It is a Lutheran church in the neo-Gothic style and has been declared a historical monument of France since 1998. It was built in the late nineteenth century, when this area belonged to the Imperial Territory of Alsace and Lorena.
La Petite France
It is a very picturesque neighborhood that was once inhabited by fishermen, millers and tanners.
Theses houses have exposed wooden beams and are painted in different colors. The tanners’ houses are almost all built with a loft, the first and sometimes the second floor protrude above the ground floor. The roofs are open with galleries under which they dried the skins after washing them in the canal.
We continue walking and reach the covered bridges. They are a kind of bridge wall, built between 1200 and 1250, guarded by two medieval towers. The stone bridges we see today are from the 19th century.
The Barrage Vauban closed the wall, built by Vauban in the 17th century, after the union of Strasbourg to France in 1681. In order to reinforce the medieval fortifications that were already obsolete.
Under the thirteen arches of the bridge, the floodgates could be closed and the southern front of the city flooded, to avoid any assault.
In the nineteenth century the dam was made and in the 60s a panoramic terrace was conditioned on it.
If you have more time you can visit the neighborhood of the European institutions. Where the Palace of Europe is located, the park of L’Orangerie, the European Convention of Human Rights and some fragments of the Berlin Wall.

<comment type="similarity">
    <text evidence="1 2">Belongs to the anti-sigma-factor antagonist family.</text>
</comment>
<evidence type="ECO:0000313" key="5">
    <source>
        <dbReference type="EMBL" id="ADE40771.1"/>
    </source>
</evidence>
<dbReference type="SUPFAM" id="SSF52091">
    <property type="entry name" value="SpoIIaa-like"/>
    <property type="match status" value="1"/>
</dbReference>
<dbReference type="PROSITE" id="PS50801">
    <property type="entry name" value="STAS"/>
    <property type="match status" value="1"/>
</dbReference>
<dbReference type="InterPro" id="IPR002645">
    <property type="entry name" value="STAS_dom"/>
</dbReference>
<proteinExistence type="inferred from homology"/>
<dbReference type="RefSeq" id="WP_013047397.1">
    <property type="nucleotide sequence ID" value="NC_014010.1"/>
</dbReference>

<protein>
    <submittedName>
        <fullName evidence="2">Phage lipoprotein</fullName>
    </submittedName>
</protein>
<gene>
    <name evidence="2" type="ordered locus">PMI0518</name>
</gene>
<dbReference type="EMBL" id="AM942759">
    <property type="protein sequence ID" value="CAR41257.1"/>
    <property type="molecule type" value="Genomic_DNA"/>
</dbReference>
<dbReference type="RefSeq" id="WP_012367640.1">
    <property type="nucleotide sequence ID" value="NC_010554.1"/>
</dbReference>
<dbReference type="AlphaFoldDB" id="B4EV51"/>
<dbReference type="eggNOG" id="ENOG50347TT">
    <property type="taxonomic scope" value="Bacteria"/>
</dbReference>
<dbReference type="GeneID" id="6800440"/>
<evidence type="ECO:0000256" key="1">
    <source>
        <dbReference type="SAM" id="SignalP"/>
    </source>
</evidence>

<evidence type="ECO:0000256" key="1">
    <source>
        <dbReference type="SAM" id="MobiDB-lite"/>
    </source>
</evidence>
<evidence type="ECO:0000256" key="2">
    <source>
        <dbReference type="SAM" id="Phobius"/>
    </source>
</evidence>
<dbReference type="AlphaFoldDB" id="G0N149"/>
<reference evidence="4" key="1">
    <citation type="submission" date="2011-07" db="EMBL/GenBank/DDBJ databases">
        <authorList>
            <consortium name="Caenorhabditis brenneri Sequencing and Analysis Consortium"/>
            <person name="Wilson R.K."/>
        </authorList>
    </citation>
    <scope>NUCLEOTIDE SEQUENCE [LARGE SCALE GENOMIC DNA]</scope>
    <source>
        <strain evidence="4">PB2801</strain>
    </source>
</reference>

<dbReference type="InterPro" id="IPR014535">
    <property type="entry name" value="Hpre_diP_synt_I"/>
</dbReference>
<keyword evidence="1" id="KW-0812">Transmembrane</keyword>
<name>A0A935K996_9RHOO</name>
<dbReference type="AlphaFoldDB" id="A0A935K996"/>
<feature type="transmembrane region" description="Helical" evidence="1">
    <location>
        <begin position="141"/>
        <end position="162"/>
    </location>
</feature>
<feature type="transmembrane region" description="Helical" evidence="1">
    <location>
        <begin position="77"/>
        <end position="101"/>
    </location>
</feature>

Where to sleep in Strasbourg?
In Strasbourg you have a lot of hotel offer to stay. My recommendation is at least to make a night in this beautiful French city. .
How to get there?
To get to Strasbourg you can do it by different means of transport. We arrived by car as we were doing a road trip through France from Madrid.
By Plane. The fastest way to get there is by plane, it takes two and a quarter hours and there are direct flights from Madrid and other locations. Then you can rent a car and tour the Alsace and if you have more days, you have to visit the Black Forest (Germany).
By Car. You can get there by car like we did or you can rent it there. It is, without a doubt, the most comfortable way to get to know this area.
When is the best time to go to Strasbourg?
I think Strasbourg is a city for year-round travel. Although due to its geographical location between the months of October and March the weather is a bit cold, it rains often and the sun is rarely seen.
In April, May and September the temperatures are more pleasant, but you can fall a splash at any time. And for those who like to play it safe, the best temperatures are in summer, in the months of June, July and August.
In Easter this area is very picturesque due to the décor. There’s plenty of tourism, but it’s not overwhelming.
In June there is a festival of Classical Music, in September a fair is held and in December the city becomes the capital of Christmas.
Tell me, do you know Strasbourg? Did you like it? Leave us your recommendations!!!